Credit: Grant Blankenship/GPB
Macon-Bibb County bulldozes one of the city's largest homeless encampments
Officials in Macon-Bibb County took action against the city’s growing population of unhoused people with the bulldozing of a downtown encampment Wednesday.
County officials said they began telling people five days ago they had to move from the encampment behind gas stations and fast food restaurants on Spring Street about half mile from Interstate 16.
Before the bulldozer began scooping up the camp, Pat Garrett’s tiny plywood home was on wheels and ready to roll, though she didn’t know where.
“It's kind of been up in the air,” Garrett said. “We have a several spots, but they're still iffy, as if they'll come and do the same thing again, which probably they will.”
Garrett, who said homelessness is still fairly new to her following a recent eviction, wasn’t alone in packing up and wheeling away. Others loaded up what they could of their belongings on shopping carts or piled upon bikes. Firefighters and sheriff’s deputies stood to the side and watched while workers from private nonprofits tried to offer services to the displaced.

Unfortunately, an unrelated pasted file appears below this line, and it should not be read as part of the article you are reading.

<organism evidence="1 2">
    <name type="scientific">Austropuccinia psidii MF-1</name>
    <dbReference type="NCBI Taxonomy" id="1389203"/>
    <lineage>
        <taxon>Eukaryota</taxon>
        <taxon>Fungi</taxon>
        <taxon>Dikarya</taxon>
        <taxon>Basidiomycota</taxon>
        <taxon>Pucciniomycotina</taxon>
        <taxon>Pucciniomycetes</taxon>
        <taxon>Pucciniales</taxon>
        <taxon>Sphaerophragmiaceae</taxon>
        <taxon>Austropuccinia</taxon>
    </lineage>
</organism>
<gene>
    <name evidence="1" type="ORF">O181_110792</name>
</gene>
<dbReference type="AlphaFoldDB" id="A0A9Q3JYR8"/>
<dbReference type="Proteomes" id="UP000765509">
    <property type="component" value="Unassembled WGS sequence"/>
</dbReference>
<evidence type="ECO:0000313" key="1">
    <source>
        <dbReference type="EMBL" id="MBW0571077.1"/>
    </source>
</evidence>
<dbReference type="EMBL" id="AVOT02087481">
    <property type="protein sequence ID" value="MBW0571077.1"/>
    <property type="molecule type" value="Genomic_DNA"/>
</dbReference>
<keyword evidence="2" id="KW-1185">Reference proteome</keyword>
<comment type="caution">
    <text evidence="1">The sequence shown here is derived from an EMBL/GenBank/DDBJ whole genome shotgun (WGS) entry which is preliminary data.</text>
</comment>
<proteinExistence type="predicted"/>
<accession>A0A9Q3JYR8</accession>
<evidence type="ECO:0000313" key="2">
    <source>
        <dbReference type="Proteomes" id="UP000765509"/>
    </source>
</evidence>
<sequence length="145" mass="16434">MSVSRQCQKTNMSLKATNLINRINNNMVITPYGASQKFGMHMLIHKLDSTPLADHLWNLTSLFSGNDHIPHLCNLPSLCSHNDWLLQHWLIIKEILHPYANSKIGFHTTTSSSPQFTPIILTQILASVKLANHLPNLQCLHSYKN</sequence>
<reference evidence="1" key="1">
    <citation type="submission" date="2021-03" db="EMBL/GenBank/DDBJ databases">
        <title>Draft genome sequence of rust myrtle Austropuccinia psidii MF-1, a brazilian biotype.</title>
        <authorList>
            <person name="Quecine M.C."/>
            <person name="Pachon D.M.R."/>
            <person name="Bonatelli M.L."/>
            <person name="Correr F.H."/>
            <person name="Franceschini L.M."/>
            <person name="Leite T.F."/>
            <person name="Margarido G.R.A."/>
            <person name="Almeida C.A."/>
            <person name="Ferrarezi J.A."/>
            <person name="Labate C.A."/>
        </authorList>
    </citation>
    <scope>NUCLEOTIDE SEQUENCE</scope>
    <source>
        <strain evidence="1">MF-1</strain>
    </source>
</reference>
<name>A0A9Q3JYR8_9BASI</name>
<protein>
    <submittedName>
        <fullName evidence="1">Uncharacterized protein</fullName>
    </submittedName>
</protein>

Spencer Hawkins, Director of the Macon-Bibb County Emergency Management Agency, led the Wednesday effort. He said the move was made in the name of public health.
“You can see it and you can smell it: this is not a place people should be living,” Hawkins said.
He said issues ranging from the lack of public sanitation to open fires set just the other side of a treeline from a gas station made things dangerous.
The spot is only one of a string of similar camps stretching up and down the Ocmulgee River. It began growing rapidly after the county kicked squatters out of a shuttered Greyhound station earlier this year.
Officials from a local shelter, the Brookdale Warming Center, said they had enough beds for the displaced people for at least the next 90 days, even as most of the residents of the Spring Street camp appeared to just be moving down river.
Meanwhile both the county and a local coalition of advocates for homeless people are still looking for a permanent solution to Macon-Bibb’s struggle with homelessness.